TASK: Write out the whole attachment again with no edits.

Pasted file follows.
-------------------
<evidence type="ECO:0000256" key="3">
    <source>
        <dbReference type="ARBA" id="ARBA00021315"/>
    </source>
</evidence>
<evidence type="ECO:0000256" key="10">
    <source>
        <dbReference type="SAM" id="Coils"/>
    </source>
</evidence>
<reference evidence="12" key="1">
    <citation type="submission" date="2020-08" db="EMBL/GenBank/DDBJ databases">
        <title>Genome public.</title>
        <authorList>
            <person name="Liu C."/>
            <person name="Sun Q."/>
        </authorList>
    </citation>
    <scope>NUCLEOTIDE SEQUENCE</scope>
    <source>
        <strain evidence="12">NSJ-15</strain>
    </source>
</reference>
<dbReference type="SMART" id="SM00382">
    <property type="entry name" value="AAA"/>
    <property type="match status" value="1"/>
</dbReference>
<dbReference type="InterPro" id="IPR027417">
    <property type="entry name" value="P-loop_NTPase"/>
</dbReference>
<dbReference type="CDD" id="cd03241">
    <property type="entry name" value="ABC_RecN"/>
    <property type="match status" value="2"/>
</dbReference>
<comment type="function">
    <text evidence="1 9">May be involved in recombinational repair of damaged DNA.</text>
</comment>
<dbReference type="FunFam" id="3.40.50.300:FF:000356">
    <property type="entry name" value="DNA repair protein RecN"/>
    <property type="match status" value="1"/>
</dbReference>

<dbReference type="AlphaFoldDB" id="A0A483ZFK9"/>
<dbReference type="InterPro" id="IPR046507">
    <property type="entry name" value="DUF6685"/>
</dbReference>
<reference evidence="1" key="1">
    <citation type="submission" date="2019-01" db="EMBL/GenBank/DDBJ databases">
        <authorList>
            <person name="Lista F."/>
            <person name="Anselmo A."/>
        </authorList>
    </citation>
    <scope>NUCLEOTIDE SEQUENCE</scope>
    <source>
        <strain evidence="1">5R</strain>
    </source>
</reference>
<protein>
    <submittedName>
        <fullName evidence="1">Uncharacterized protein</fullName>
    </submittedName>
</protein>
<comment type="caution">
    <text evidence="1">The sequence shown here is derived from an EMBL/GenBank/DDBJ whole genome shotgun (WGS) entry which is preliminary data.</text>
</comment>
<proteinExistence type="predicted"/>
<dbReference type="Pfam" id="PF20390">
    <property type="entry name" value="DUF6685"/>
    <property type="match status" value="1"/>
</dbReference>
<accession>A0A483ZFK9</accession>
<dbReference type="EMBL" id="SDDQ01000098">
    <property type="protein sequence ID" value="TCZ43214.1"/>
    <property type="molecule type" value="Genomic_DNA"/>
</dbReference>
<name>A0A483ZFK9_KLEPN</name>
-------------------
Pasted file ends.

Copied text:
<evidence type="ECO:0000256" key="3">
    <source>
        <dbReference type="ARBA" id="ARBA00021315"/>
    </source>
</evidence>
<evidence type="ECO:0000256" key="10">
    <source>
        <dbReference type="SAM" id="Coils"/>
    </source>
</evidence>
<reference evidence="12" key="1">
    <citation type="submission" date="2020-08" db="EMBL/GenBank/DDBJ databases">
        <title>Genome public.</title>
        <authorList>
            <person name="Liu C."/>
            <person name="Sun Q."/>
        </authorList>
    </citation>
    <scope>NUCLEOTIDE SEQUENCE</scope>
    <source>
        <strain evidence="12">NSJ-15</strain>
    </source>
</reference>
<dbReference type="SMART" id="SM00382">
    <property type="entry name" value="AAA"/>
    <property type="match status" value="1"/>
</dbReference>
<dbReference type="InterPro" id="IPR027417">
    <property type="entry name" value="P-loop_NTPase"/>
</dbReference>
<dbReference type="CDD" id="cd03241">
    <property type="entry name" value="ABC_RecN"/>
    <property type="match status" value="2"/>
</dbReference>
<comment type="function">
    <text evidence="1 9">May be involved in recombinational repair of damaged DNA.</text>
</comment>
<dbReference type="FunFam" id="3.40.50.300:FF:000356">
    <property type="entry name" value="DNA repair protein RecN"/>
    <property type="match status" value="1"/>
</dbReference>

<dbReference type="AlphaFoldDB" id="A0A483ZFK9"/>
<dbReference type="InterPro" id="IPR046507">
    <property type="entry name" value="DUF6685"/>
</dbReference>
<reference evidence="1" key="1">
    <citation type="submission" date="2019-01" db="EMBL/GenBank/DDBJ databases">
        <authorList>
            <person name="Lista F."/>
            <person name="Anselmo A."/>
        </authorList>
    </citation>
    <scope>NUCLEOTIDE SEQUENCE</scope>
    <source>
        <strain evidence="1">5R</strain>
    </source>
</reference>
<protein>
    <submittedName>
        <fullName evidence="1">Uncharacterized protein</fullName>
    </submittedName>
</protein>
<comment type="caution">
    <text evidence="1">The sequence shown here is derived from an EMBL/GenBank/DDBJ whole genome shotgun (WGS) entry which is preliminary data.</text>
</comment>
<proteinExistence type="predicted"/>
<dbReference type="Pfam" id="PF20390">
    <property type="entry name" value="DUF6685"/>
    <property type="match status" value="1"/>
</dbReference>
<accession>A0A483ZFK9</accession>
<dbReference type="EMBL" id="SDDQ01000098">
    <property type="protein sequence ID" value="TCZ43214.1"/>
    <property type="molecule type" value="Genomic_DNA"/>
</dbReference>
<name>A0A483ZFK9_KLEPN</name>